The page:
On Wednesday, the Senate Committee on Health, Education, Labor and Pensions held a hearing on the federal response to the coronavirus pandemic. The committee questioned Anthony Fauci, the director of the National Institute of Allergy and Infectious Diseases; Robert Redfield, the director of the Centers for Disease Control and Prevention; Brett Giroir, an assistant secretary of health and human services, and Stephen Hahn, the commissioner of the Food and Drug Administration.
Both Fauci and Redfield stressed that the country is far from widespread immunity. Redfield cited CDC studies showing that more than 90 percent of the American population remains susceptible to the coronavirus. Fauci agreed, and forcefully disputed Sen. Rand Paul’s claims that much of New York City has developed herd immunity.
Both Fauci and Redfield also reiterated Redfield’s comments last week that a coronavirus vaccine will not be widely available by the end of this year. Fauci said that a large proportion of Americans will not be vaccinated this year. Redfield expanded on this, saying that the administration will have 700 million doses of the vaccine produced by March or April, but it will take more time, possibly even until July, for these doses to be distributed and administered to the American public.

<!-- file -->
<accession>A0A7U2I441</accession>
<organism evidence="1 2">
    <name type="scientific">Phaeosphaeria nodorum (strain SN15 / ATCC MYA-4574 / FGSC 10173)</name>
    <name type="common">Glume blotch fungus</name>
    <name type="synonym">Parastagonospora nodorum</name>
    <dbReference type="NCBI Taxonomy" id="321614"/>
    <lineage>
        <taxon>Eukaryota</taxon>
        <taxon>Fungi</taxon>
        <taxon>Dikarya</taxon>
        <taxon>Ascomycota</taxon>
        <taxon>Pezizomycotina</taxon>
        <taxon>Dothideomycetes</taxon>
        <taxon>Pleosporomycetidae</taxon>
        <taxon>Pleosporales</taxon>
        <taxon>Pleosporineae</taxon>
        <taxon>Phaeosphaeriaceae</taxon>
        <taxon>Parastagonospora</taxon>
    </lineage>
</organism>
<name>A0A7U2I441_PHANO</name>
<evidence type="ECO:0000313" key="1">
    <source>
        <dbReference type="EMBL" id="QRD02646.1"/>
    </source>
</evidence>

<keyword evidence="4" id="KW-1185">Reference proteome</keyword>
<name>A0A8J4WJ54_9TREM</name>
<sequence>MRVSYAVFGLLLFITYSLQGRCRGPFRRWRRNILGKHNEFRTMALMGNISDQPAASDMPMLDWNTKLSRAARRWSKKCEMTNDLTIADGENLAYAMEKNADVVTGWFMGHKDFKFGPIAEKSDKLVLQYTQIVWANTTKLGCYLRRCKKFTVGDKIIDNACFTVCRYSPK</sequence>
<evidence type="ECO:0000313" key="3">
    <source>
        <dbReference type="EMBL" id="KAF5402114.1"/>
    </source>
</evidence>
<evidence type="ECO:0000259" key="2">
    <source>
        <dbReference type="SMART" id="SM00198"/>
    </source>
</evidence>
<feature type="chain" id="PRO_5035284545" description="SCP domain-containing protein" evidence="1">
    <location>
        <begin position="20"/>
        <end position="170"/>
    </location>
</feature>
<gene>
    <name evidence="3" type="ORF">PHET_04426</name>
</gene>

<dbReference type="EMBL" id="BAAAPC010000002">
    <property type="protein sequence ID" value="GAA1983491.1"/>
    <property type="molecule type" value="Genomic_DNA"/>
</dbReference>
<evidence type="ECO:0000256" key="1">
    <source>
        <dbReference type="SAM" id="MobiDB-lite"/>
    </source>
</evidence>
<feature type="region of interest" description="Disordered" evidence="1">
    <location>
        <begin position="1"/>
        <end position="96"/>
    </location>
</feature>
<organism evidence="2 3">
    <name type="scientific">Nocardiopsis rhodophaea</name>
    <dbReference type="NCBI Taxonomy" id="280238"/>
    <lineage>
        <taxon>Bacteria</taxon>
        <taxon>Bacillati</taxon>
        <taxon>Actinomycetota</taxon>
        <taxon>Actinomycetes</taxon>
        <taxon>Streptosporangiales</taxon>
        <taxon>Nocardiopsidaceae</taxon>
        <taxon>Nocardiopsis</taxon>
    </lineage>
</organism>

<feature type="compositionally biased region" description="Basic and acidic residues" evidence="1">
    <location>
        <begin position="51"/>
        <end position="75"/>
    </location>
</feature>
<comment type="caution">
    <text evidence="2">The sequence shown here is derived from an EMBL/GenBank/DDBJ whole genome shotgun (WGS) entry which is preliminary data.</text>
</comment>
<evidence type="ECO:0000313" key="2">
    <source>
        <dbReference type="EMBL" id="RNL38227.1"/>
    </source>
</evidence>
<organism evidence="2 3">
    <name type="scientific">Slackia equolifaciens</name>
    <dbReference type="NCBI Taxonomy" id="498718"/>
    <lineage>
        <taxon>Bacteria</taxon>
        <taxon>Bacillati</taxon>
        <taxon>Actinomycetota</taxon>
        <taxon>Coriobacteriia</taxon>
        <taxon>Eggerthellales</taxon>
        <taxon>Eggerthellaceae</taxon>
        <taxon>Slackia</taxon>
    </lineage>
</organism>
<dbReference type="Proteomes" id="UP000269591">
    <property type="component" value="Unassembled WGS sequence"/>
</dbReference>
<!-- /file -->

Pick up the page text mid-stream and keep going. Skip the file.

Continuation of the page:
Hahn committed to full transparency during the FDA’s vaccine authorization process. His comments came a day after news broke that the FDA is planning to issue stricter guidelines for vaccine authorization, including increased specific criteria for clinical trials and recommendations that the data be reviewed by a committee of independent experts. After Hahn’s testimony yesterday, Trump dismissed this plan as a “political move.”
Redfield, who came under attack by Trump last week after his comments about the vaccine timeline, dodged questions about political interference at the CDC. He refused to acknowledge reports of interference at the CDC. When pressed on the agency’s reversal last week of controversial testing guidelines that had said asymptomatic individuals who had been in contact with an infected person did not need to be tested, Redfield stated that the change was due to misinterpretation of the guidelines. He did not acknowledge the clear discrepancy between the old and new guidelines.
Part of Investigation: